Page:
The Seven is conveniently located minutes from Oklahoma City's most popular districts, and is just south of the OU Health Science Center. Enjoy dining, shopping, sports and entertainment while being close to home. Explore each area below.
Oklahoma City’s cozy Midtown community is located just north of the central business district in downtown OKC. It features shopping, restaurants, bars, housing, lodging, and many professional services. Midtown is known for its historic preservation, local and independent merchants, as well as diverse, welcoming neighbors.
Uptown 23rd District is one of Oklahoma City’s premier business and entertainment districts that continues to grow. Uptown is located along historic Route 66 with many iconic landmarks such as the Tower Theater, Gold Dome, the historic Milk Bottle, and Oklahoma City University's gothic towers. Uptown stretches from Broadway to Pennsylvania on NW 23rd Street.
Downtown is right in the heart of Oklahoma City. It is home to the Chesapeake Arena, Myriad Gardens, as well as several places to dine and shop. With the new streetcar system set to be completed later this year, Downtown OKC is both easy and enjoyable to navigate.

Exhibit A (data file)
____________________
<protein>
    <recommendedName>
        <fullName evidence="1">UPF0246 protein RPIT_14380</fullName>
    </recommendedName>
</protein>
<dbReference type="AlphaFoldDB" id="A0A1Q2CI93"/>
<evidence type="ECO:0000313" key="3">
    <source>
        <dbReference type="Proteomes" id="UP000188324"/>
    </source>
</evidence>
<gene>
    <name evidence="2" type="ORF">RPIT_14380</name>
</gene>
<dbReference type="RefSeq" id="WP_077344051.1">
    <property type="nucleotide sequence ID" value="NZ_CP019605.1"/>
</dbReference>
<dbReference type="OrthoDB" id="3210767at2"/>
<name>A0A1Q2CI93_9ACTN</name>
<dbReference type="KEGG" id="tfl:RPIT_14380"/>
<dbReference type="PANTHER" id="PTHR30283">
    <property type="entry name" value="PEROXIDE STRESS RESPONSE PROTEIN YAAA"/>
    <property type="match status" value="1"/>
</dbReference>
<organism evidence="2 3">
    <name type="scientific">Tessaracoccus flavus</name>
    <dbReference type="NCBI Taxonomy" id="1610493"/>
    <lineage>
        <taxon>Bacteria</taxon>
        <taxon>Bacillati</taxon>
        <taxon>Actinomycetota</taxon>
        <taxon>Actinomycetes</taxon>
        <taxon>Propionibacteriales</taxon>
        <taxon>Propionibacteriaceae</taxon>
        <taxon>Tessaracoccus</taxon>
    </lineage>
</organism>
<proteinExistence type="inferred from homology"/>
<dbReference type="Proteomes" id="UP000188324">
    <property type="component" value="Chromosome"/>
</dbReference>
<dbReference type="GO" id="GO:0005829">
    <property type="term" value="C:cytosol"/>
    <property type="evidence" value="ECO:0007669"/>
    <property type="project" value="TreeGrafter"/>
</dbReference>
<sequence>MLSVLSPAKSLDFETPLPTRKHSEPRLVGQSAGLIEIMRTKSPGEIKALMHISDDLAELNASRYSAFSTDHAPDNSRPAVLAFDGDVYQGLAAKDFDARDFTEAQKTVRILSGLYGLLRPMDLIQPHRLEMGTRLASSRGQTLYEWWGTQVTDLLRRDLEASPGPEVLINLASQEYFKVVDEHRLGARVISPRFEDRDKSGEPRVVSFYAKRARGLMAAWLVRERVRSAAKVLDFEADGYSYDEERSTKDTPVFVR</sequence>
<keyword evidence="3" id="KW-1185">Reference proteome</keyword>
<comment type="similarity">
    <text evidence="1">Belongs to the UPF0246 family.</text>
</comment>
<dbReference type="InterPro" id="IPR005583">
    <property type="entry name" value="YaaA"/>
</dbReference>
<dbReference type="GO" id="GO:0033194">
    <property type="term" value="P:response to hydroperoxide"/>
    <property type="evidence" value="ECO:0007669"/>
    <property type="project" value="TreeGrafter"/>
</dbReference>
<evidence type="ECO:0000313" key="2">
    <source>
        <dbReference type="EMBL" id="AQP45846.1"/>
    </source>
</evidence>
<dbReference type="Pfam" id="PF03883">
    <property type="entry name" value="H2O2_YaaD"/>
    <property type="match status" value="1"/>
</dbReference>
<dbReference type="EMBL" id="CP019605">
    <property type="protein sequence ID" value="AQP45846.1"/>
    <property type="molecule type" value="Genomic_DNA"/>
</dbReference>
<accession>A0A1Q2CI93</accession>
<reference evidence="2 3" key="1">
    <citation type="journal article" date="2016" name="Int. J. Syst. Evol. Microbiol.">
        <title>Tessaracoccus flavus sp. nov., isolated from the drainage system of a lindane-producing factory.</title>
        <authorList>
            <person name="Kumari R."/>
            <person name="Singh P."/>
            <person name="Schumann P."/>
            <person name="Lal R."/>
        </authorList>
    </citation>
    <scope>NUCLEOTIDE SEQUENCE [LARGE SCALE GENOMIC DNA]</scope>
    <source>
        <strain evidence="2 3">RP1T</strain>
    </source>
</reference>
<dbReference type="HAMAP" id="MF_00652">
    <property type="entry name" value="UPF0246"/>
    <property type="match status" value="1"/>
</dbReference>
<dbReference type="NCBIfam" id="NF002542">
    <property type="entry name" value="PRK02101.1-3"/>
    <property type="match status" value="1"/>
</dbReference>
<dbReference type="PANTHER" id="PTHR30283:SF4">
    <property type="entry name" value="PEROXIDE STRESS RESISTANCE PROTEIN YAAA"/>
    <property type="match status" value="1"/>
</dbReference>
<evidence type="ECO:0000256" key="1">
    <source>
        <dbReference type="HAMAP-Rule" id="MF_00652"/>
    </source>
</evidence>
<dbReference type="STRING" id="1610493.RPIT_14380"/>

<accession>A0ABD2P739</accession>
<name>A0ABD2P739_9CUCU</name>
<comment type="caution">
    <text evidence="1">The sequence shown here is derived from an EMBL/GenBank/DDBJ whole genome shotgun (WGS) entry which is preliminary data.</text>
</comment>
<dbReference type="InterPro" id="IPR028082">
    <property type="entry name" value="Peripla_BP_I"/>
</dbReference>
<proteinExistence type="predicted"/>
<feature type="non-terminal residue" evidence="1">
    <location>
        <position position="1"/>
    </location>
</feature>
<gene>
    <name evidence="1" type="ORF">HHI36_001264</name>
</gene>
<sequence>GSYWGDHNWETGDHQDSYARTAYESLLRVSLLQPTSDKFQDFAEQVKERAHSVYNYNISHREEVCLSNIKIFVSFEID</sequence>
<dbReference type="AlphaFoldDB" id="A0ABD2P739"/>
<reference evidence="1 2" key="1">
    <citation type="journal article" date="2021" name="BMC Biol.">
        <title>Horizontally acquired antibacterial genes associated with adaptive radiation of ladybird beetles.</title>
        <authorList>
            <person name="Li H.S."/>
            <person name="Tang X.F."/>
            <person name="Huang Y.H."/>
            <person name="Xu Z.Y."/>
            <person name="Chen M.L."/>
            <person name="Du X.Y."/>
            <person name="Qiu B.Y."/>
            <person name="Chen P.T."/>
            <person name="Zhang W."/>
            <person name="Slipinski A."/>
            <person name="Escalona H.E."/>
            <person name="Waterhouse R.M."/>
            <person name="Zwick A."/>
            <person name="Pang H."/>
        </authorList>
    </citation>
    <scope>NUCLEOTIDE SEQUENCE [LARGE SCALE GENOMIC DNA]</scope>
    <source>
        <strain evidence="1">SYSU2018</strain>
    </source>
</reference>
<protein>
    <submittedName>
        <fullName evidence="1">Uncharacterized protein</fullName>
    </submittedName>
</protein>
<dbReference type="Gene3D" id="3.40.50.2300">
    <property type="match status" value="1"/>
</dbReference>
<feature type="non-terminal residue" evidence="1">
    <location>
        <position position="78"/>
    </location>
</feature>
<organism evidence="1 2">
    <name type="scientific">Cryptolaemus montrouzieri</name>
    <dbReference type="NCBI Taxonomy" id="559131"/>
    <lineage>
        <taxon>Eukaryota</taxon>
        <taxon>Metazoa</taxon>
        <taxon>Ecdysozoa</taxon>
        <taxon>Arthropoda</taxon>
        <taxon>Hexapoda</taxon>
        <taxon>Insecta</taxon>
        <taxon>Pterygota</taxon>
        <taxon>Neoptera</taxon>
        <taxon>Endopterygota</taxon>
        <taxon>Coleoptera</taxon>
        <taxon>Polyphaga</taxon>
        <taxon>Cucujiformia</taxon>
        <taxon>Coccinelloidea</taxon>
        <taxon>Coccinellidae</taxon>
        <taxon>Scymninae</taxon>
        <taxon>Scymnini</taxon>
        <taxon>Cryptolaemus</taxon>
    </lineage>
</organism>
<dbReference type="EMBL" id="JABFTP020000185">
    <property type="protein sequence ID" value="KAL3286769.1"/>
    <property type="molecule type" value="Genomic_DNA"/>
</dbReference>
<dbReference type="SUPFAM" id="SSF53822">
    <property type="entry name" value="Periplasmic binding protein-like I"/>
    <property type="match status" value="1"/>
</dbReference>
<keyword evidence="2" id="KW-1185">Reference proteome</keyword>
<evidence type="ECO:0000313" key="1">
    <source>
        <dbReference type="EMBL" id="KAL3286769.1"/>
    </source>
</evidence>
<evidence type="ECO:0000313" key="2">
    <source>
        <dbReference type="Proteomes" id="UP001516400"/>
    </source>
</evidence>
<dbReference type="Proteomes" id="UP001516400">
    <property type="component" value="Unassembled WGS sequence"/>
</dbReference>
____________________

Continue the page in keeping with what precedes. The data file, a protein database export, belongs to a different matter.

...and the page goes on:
In the 1920s, Automobile Alley was home to over 50 local auto dealers. In the '70s and '80s, the district fell into a state of decline, but today, its potential has been rediscovered by a new breed of driven locals who have jump-started revitalization and restoration efforts.
New businesses, residences and galleries are relocating to the area, drawn by the creative reuse of existing buildings. The district is enjoying an economic resurgence as an urban, mixed-use community.
Deep Deuce is known for its historical importance as the center for black culture in Oklahoma City. It was home to warehouse district workers in nearby Bricktown after the 1889 Land Run, and grew to become the hub for local blues and jazz musicians throughout the 1940s and ’50s. Oklahoma’s first black doctor and hotelier both owned property and did business in Deep Deuce.
Bricktown has become Oklahoma City’s premier entertainment district. For several decades, the warehouse district sat dilapidated and underused. With the passage of the MAPS initiative in 1993, the city of Oklahoma City constructed the Bricktown Ballpark and a one-mile canal that connects the north Bricktown area with the Chesapeake Boathouse along the Oklahoma River.